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ESG Investment Initiatives

As a responsible institutional investor, we strive to manage stocks and bonds in ways that take into account ESG information as a factor that affects corporate value via medium- to long--term business opportunities and risks, in addition to financial information such as corporate earnings that affects near-term share price trends. We regard stewardship activities such as engaging with companies and exercising voting rights as vital to addressing ESG challenges.
ESG challenges not reflected in financial information are those challenges in non-financial domains, which may have a significant impact on corporate value over time. We believe the our responses to ESG challenges lead to upside potential while limiting downside risk over the medium- and long-term, and actively responding to ESG challenges will enable us to meet our responsibility to expand investment returns for our clients, one of our stewardship responsibilities.

Milestones in Our ESG Activities

We ramped up our ESG activities in earnest from 2003, when we launched a Japanese equity SRI fund. We We have been a signatory to the Principles for Responsible Investment (PRI) since PRI’s launch in May 2006. Our PRI initiatives are based on the latest trends, with policies we have formulated and put into place based on the six PRI principles.

In April 2015, as a mechanism for looking carefully at the “earnings power” of companies, we introduced MBIS®, an in-house- developed tool for analyzing and evaluating ESG and other non-financial information. We also launched a “quality growth” Japanese equity fund that, which harnesses MBIS® as a driving force of corporate engagement.

History of our ESG Activities※1

2003 Starts providing a Japanese equity SRI fund for corporate pension, the first of its kind in Japan.
Starts providing a Japanese equity publicly offered SRI investment trust for individual investors.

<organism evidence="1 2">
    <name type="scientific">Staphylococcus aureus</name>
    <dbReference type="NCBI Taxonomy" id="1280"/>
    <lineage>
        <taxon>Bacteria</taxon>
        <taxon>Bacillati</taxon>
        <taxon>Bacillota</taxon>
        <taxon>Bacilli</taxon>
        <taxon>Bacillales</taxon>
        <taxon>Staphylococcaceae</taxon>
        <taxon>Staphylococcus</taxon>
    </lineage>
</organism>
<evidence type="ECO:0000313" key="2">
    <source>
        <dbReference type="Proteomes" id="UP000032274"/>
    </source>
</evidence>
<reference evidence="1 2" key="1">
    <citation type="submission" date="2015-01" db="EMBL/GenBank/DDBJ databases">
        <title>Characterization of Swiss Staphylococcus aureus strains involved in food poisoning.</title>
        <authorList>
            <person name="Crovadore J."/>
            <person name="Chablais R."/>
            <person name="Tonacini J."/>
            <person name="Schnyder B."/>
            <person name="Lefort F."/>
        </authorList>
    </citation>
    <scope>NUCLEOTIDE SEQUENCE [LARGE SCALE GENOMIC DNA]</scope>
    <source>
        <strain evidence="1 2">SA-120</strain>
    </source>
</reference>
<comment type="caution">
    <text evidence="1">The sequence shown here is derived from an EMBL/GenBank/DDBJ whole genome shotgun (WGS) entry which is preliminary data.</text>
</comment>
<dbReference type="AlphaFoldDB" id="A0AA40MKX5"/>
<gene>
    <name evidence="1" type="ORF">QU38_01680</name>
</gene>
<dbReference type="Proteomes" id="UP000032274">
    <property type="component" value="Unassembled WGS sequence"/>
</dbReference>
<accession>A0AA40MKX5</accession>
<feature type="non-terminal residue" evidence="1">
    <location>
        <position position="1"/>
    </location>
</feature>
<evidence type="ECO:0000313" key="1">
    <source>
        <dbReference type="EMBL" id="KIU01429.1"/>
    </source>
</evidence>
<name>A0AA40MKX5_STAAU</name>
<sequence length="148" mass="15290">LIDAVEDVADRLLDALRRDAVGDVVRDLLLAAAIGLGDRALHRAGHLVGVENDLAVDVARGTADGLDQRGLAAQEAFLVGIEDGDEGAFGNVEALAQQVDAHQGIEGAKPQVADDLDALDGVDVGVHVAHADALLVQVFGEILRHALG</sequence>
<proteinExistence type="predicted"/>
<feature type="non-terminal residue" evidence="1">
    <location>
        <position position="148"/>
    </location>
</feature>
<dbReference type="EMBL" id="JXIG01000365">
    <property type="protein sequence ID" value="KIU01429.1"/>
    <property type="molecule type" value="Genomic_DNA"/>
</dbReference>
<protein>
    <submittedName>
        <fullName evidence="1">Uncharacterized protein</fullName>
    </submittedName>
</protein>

2004 Starts providing an SRI fund for defined contribution pension plans.
2006 Signs PRI (Principles for Responsible Investment).
2008 Starts providing an SRI fund to major public mutual aid associations.
2010 Starts providing a Chinese equity publicly offered SRI investment trust.
2014 Adopts Japan's Stewardship Code.
2015 Introduces "MBIS®," a non-financial information evaluation tool.
Starts providing a Japanese Equity Quality Growth Fund.
Starts incorporating the ESG concepts into the "business risk assessment" for corporate bond investment.
Wins the Award for Excellence in Sustainable Finance※3 at the 2015 Sustainable Finance Awards.※2
2016 Wins the Award for Excellence in Sustainable Finance at the 2016 Sustainable Finance Awards for the second consecutive year.※4
Establishes a special department for stewardship activities.
2017 Establishes an advisory body for stewardship activities.
Adopts the revised Stewardship Code.

※1 Our activities up to September 2018 also include those conducted by Sumitomo Mitsui Trust Bank, Limited.

※2 awarded by the Research Institute for Environmental Finance (Annualy).

※3 "ESG integration into domestic active management"

※4 "Global engagement activities based on international norms and rules"

MBIS®: Our Non-financial Information Evaluation Tool

To closely assess the basis for sustainable growth at investee companies, we collect non-financial information (ESG information) that does not often appear in quantitative financial information such as the scale and sustainability of value added value from services and products companies supply, their governance systems, which support the provision of added value, and their degree of impact on society and the environment, which are the foundations of sustainable growth. We tabulate this data for analysis and evaluation.
Drawing on these kinds of non-financial information, our in-house developed MBIS® tool is a framework we use to evaluate the strengths companies bring and the challenges they face in achieving sustainable growth.
M is for “management,” B is for “business franchise,” I is for “industry,” and S is for “strategy.” Evaluation of a company’s ESG initiatives is included in “M,” whereas evaluation of the net contribution to income generation and new business creation from ESG is included in “S.”